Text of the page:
They say that at Athens, when some man, who had lived among the Athenians with a high character for piety and wisdom, had given his evidence in public, and (as is the custom of the Greeks) was approaching the altar for the purpose of taking an oath in confirmation of it, all the judges cried out that he need not take the oath. When Greeks were unwilling to appear to imagine that the good faith of a well-proved man felt itself more bound by the formality of an oath than by the simple obligation of truth, shall we have a doubt as to what sort of man Cnaeus Pompeius has been in respect of his regard for the religious observance of laws and treaties?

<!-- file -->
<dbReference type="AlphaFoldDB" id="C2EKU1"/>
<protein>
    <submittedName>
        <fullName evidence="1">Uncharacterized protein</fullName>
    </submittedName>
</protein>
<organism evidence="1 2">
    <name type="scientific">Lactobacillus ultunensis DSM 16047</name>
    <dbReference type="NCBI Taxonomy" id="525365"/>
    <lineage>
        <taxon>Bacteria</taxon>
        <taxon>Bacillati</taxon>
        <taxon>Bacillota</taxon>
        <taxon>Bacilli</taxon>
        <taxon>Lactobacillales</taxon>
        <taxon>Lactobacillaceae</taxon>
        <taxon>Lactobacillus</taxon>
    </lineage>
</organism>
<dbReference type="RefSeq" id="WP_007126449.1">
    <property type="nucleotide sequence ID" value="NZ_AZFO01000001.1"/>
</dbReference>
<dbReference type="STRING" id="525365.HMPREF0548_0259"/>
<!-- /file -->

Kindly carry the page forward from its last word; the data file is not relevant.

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THE SPEECH OF M. T. CICERO AGAINST PUBLIUS VATINIUS; CALLED ALSO, THE EXAMINATION OF PUBLIUS VATINIUS.
THE SPEECH OF M. T. CICERO IN DEFENCE OF LUCIUS CORNELIUS BALBUS.
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